A Biblical Foundation for Missions

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  “Who is responsible for global missions? Even though most Christians will never move overseas, the Bible enlists every Christian and every local church in the grand project of global missions. The local church is the engine of world missions.”

The Foundations of Solomon’s Temple

  In November I met with the Missions Pastor at Cornerstone Baptist Church. He was very encouraging about the work God intends for me and Bethany although he didn’t think we were a good match for their local church strategy for global missions. Nevertheless, he gave me a copy of the 9Marks book Missions: How the Local Church Goes Global.   I thought the author, Andy Johnson, did an excellent job of laying out a Biblical foundation for missions. I’ve only begun the book, but I’m looking forward to reading it all as my schedule permits. Here are some points I thought were relevant and challenging.

  I know I had to struggle with the question personally during freshman year of college: “What’s MY role in global missions?” I was confronted with the truth of the Bible that a dying world needs Jesus the Savior and that Jesus commanded us believers to participate in His salvation plan for the world.  It became overwhelmingly clear that the Holy Spirit is ultimately responsible for global missions and He wants to use us feeble humans in the process! I think it’s far too easy and common as an individual Christian and church member to sit back and “let the professionals do missions”.  I was compelled by Isaiah’s response to the Lord’s call to bring a message to the nations: “Here am I, Lord. Send me!”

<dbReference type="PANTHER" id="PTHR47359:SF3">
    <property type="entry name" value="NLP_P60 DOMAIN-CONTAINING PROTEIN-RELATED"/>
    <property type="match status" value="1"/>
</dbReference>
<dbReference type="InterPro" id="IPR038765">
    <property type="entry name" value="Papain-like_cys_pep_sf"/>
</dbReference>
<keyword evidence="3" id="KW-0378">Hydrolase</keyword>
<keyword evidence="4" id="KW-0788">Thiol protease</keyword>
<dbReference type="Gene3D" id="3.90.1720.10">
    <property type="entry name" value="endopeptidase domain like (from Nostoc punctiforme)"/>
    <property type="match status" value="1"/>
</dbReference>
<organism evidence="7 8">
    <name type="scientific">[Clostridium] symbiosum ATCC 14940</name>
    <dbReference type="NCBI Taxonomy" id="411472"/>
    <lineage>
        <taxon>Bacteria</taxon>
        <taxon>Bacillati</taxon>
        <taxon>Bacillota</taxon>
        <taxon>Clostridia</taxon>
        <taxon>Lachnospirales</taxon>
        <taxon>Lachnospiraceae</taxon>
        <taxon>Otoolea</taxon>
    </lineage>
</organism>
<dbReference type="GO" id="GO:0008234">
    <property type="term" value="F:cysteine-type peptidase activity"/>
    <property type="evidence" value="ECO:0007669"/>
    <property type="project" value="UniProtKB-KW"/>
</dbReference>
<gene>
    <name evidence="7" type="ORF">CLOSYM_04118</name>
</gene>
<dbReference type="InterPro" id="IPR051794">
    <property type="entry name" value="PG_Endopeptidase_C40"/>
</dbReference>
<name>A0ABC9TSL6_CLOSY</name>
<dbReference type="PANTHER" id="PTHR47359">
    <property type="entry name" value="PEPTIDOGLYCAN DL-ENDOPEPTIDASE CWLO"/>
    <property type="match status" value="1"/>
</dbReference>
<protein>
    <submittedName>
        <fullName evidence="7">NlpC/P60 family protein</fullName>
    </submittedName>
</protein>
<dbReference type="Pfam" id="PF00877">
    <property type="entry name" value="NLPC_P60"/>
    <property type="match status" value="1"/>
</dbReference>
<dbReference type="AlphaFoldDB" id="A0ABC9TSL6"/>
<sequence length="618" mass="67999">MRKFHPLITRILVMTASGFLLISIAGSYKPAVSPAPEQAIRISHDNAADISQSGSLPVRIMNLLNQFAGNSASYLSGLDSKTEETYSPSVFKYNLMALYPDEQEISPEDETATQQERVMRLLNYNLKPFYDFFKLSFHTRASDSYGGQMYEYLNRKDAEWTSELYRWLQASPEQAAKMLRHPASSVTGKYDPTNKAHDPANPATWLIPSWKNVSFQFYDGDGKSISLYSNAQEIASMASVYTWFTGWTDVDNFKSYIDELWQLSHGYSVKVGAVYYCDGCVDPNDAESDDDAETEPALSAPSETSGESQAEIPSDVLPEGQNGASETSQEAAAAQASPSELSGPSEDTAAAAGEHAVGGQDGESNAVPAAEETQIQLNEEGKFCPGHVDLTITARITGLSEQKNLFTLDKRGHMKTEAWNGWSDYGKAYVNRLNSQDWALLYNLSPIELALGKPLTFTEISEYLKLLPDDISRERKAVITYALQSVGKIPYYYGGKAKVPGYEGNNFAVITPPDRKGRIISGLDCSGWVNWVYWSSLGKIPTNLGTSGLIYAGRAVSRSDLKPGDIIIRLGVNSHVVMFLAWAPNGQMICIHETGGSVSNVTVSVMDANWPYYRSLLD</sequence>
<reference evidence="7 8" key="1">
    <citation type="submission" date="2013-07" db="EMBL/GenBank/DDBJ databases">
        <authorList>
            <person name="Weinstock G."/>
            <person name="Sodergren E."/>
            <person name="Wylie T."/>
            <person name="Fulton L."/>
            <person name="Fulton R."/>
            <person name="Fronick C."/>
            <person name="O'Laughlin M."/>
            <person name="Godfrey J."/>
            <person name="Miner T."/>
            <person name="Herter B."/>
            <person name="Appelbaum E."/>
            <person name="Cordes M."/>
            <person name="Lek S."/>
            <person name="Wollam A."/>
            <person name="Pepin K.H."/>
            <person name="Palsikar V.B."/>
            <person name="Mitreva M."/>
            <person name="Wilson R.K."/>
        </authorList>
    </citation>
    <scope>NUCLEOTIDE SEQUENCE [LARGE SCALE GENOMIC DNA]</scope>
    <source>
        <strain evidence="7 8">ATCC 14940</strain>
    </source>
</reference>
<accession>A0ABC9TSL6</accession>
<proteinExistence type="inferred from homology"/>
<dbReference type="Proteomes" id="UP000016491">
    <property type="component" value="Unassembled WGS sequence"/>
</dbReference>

“Each one of us individually is called to obey Christ’s command to make disciples who know and obey his Word.”

  This call to obedience is all at once challenging, thrilling, overwhelming, and life-changing.  I find great comfort and encouragement that God not only calls us. He equips us as well.

  In college, for me, there was a structure readily available with Campus Crusade for Christ to be actively involved in evangelism on campus, at Spring Break training conferences, and Short Term International Missions projects and to follow through with discipleship training for new and revived believers.  I had never heard about or received any training in evangelism and discipleship from the Lutheran church where I grew up. After college, the real challenge was how to implement obedience to Christ’s command in the context of secular work and in communion with the local church.

  Johnson provides and expounds upon four biblical principles that describe the mission of the church for the nations:

  • The mission of missions is primarily spiritual

“Evangelism and establishing Christ’s church is our first priority in missions.”